She has become a teacher (and is a teacher today)
    They have learned Italian (and can speak it now)

For the example of the skills focus, you could use examples of two real texts, one that you would skim to find what you want (a newspaper is an example) and one you would scan for data (a timetable, for instance).
Then you'd explain / elicit how you go about doing these two things.
For skimming, the usual way with a text of this sort is to look at any picture or graphic, read the first sentence of the first two paragraphs and then decide whether you want to read it all or not.
For scanning, the usual way is to have a certain time or destination in mind and then run your eyes over the text looking only for the data you need.
If you have followed the guide to how learning happens (linked below), you will be aware that there are usually two approaches to this stage: an inductive one or a deductive one (or, sometimes, both).
At this stage you would set up a controlled task or series of tasks.
For a grammar point, this might include a range of task types such as picking the right form to answer a question, gap-filling a sentence, expanding a skeleton sentence and so on.
For the reading skills, this stage would probably involve some timed reading tasks such as finding four dates and three numbers in a text (scanning) or a race to match headline to text (skimming).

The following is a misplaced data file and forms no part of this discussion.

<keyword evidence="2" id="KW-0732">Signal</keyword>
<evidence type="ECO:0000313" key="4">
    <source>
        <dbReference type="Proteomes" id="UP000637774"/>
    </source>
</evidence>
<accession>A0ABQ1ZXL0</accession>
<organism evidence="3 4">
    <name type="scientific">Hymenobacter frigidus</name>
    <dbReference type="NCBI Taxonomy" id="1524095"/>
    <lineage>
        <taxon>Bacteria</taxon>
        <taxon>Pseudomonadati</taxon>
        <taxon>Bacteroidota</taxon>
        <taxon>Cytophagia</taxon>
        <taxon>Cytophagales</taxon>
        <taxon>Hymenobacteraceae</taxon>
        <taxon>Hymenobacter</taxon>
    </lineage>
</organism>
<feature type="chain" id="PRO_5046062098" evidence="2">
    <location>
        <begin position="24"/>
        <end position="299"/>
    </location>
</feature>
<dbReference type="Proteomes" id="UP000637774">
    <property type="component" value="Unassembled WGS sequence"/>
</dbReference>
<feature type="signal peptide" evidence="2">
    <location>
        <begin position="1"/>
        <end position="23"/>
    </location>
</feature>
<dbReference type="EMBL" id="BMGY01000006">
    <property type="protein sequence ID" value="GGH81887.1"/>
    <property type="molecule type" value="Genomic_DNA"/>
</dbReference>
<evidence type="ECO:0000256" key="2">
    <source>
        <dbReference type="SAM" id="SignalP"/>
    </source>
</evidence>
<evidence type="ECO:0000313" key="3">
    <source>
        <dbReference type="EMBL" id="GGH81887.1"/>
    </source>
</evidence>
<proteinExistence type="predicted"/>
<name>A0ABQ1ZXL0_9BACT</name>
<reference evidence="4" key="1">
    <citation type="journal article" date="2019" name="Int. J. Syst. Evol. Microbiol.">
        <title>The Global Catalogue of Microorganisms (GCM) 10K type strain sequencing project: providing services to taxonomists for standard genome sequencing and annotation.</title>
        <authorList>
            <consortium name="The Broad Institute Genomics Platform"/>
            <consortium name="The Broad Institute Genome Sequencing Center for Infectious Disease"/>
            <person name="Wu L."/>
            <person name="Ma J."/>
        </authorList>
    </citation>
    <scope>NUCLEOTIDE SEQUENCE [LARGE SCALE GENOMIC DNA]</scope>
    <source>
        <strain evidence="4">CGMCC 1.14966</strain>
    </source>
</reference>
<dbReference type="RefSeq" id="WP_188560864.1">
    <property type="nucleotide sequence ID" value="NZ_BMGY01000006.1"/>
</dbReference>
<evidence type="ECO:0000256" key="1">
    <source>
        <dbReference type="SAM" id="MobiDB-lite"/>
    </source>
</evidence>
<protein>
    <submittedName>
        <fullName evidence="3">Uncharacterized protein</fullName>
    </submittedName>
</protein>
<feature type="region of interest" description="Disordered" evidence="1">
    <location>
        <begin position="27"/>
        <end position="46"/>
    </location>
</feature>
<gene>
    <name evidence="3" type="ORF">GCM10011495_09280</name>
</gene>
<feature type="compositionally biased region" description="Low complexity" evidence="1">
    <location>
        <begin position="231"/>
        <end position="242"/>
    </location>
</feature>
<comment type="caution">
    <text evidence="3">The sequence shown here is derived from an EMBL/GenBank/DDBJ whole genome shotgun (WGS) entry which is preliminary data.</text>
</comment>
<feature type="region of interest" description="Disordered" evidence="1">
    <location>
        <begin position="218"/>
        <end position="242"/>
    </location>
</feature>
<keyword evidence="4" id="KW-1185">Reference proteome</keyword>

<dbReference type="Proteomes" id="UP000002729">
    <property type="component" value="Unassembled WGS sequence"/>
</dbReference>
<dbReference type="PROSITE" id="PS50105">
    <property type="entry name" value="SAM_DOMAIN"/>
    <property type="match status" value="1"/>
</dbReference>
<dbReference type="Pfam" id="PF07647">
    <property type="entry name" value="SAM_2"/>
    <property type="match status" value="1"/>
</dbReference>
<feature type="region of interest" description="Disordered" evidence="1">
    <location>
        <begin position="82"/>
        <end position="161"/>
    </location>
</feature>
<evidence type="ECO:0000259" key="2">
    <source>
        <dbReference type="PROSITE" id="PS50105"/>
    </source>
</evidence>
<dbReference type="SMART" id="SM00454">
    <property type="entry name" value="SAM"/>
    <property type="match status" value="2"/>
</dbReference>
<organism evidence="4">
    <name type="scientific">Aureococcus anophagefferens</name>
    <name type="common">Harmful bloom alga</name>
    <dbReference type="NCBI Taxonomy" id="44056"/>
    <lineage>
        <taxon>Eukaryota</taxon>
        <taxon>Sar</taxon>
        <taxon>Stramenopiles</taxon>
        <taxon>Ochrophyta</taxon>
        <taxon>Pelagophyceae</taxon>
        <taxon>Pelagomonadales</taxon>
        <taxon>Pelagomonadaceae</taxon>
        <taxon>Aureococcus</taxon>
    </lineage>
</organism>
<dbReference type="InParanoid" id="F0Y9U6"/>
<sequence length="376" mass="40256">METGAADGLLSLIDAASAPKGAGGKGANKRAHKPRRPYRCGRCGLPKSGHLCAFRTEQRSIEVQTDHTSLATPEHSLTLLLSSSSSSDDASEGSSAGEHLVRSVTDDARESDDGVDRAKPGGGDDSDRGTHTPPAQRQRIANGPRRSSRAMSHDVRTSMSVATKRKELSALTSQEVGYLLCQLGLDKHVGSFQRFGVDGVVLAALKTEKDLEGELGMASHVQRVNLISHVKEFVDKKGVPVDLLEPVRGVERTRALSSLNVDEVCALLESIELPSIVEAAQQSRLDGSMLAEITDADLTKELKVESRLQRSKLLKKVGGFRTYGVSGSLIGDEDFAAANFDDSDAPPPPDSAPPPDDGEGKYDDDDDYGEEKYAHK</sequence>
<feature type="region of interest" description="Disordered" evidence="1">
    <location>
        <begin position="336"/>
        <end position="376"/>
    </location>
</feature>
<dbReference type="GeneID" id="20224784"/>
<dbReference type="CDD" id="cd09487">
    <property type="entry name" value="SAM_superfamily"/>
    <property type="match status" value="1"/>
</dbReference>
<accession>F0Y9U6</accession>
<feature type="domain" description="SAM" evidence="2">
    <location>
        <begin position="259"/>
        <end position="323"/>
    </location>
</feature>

This is the stage in any lesson where your active monitoring and help functions in two ways.
  1. It allows you to check that the structure / skill is being applied correctly and help where it isn't.
  2. It allows you to gather data for a feedback stage which is focused on what they did rather than what you hope they did.
Here you want the learners to apply the language or the skill as authentically as is possible in the classroom.
For the grammar point, this might mean sharing experiences together about three things that they have done which changed their lives (refer back to your anecdote).  You will need to give people a little time to think, of course, and may have to help by supplying some obvious topics such as learning a skill, getting a qualification, getting married, having children, moving to a different country etc.
For the skills focus, you could set a realistic task such as deciding what to watch on TV (scanning for timings and channels, skimming to see if it's interesting enough) or working in groups to pick a present for each other from a catalogue (scanning for prices and things etc.) or picking a class reader by skimming the first page or two of a book to see if they are interested in reading it together).
Here again, you are checking learning so you need to be active, alert and supportive.